A two second HID attack against Windows and Mac that launches the website of your choosing. That's by far the most effective security awareness payload for the USB Rubber Ducky.
Cyber security awareness building is important, and developing an effective security awareness program - or at least raising eyebrows that one is even necessary - doesn't need to be difficult.
As a keystroke injection attack tool capable of mimicking both a USB keyboard and mass storage, the USB Rubber Ducky excels at autonomously exfiltrating documents – or what we like to call performing an involuntary backup. In this article I will briefly outline the steps necessary to turn your USB Rubber Ducky into a document exfiltration machine, as described on Hak5 episodes 2112, 2113 and 2114.
In this tutorial we’ll be setting up a Reverse Shell payload on the USB Rubber Ducky that’ll execute in just 3 seconds.
A reverse shell is a type of shell where the victim computer calls back to an attacker’s computer. The attacking computer typically listens on a specific port. When it receives the connection it is then able to execute commands on the victim computer. In essence it’s remote control of a computer.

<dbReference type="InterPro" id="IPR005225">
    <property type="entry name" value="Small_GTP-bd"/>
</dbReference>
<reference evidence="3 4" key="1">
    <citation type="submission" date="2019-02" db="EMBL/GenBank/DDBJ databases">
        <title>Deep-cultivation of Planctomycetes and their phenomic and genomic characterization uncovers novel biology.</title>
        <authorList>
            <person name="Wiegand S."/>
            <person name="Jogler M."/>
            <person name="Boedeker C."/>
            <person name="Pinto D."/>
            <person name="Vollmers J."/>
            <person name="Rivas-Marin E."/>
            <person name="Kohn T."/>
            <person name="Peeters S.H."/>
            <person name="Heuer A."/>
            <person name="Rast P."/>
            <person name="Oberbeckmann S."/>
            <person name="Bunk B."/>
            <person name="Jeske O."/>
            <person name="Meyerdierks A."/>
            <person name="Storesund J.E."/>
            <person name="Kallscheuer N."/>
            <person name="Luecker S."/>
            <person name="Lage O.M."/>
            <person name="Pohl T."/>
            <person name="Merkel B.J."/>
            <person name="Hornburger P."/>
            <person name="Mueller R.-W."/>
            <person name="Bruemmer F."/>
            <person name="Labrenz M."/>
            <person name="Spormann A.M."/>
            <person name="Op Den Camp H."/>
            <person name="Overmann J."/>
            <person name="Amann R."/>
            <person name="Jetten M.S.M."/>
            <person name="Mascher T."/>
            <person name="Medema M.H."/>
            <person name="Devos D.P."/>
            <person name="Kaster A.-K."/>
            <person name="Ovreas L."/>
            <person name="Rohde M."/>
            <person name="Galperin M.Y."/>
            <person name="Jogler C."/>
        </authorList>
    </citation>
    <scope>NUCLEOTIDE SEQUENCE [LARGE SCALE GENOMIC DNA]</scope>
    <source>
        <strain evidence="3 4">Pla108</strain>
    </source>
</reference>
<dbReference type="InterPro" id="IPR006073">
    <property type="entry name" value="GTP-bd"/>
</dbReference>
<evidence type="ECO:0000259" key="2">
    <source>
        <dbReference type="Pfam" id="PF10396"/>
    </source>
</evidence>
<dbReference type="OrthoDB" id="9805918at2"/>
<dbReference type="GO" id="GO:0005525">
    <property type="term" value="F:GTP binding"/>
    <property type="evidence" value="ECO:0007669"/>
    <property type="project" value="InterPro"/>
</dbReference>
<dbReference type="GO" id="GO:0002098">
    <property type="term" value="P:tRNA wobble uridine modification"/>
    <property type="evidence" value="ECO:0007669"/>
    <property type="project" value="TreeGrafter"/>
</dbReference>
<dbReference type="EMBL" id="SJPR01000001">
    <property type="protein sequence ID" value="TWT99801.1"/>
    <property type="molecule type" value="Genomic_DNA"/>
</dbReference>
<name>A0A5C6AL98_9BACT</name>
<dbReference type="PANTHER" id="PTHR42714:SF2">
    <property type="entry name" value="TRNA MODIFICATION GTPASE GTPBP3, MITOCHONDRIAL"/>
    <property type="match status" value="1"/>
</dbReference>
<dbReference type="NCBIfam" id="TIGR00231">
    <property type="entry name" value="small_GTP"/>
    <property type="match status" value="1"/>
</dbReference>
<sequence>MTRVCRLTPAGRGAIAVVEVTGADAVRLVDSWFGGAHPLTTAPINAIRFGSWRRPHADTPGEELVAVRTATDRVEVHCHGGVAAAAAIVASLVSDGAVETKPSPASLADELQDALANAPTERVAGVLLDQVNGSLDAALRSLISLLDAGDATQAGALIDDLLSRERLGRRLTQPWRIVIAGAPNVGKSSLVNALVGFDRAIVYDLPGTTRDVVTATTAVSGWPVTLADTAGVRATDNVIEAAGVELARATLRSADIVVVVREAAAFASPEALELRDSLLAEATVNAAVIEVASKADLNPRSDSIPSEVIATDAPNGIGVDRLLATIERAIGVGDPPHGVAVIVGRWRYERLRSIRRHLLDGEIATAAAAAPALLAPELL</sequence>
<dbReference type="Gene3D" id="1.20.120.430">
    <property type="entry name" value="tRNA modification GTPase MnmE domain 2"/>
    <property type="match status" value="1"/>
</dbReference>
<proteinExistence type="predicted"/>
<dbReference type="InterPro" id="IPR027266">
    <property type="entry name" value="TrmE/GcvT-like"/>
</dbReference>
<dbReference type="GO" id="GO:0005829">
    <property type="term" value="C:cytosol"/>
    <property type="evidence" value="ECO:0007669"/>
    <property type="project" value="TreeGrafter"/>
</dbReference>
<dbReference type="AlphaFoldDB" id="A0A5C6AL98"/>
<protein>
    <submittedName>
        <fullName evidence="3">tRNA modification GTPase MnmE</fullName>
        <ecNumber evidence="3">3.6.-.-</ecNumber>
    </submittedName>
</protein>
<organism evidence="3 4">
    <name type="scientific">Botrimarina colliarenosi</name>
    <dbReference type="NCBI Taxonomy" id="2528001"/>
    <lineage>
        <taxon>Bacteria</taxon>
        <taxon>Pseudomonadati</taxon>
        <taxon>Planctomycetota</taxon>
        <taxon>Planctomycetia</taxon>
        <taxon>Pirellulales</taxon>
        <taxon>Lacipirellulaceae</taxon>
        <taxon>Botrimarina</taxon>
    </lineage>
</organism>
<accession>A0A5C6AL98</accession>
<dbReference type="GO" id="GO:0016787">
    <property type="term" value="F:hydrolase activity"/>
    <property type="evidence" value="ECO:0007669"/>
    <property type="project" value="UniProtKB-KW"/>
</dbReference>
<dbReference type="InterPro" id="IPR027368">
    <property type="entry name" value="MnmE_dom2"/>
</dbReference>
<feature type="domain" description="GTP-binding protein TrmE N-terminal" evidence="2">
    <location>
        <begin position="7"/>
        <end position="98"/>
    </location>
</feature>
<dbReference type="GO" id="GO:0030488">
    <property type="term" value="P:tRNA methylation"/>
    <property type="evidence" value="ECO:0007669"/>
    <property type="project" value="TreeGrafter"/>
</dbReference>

Using a USB Rubber Ducky and this simple payload, Windows password hashes can be captured for cracking in less than two seconds.
This technique works against almost all versions of Microsoft Windows and only requires a 5 line Ducky Script and an open source server setup on the target network.
Pilfering Passwords with the USB Rubber Ducky
Can you social engineer your target into plugging in a USB drive? How about distracting ’em for the briefest of moments? 15 seconds of physical access and a USB Rubber Ducky is all it takes to swipe passwords from an unattended PC.
In honor of the USB Rubber Ducky appearance on a recent episode of Mr Robot, we’re recreating this hollywood hack and showing how easy it is to deploy malware and exfiltrate data using this Hak5 tool.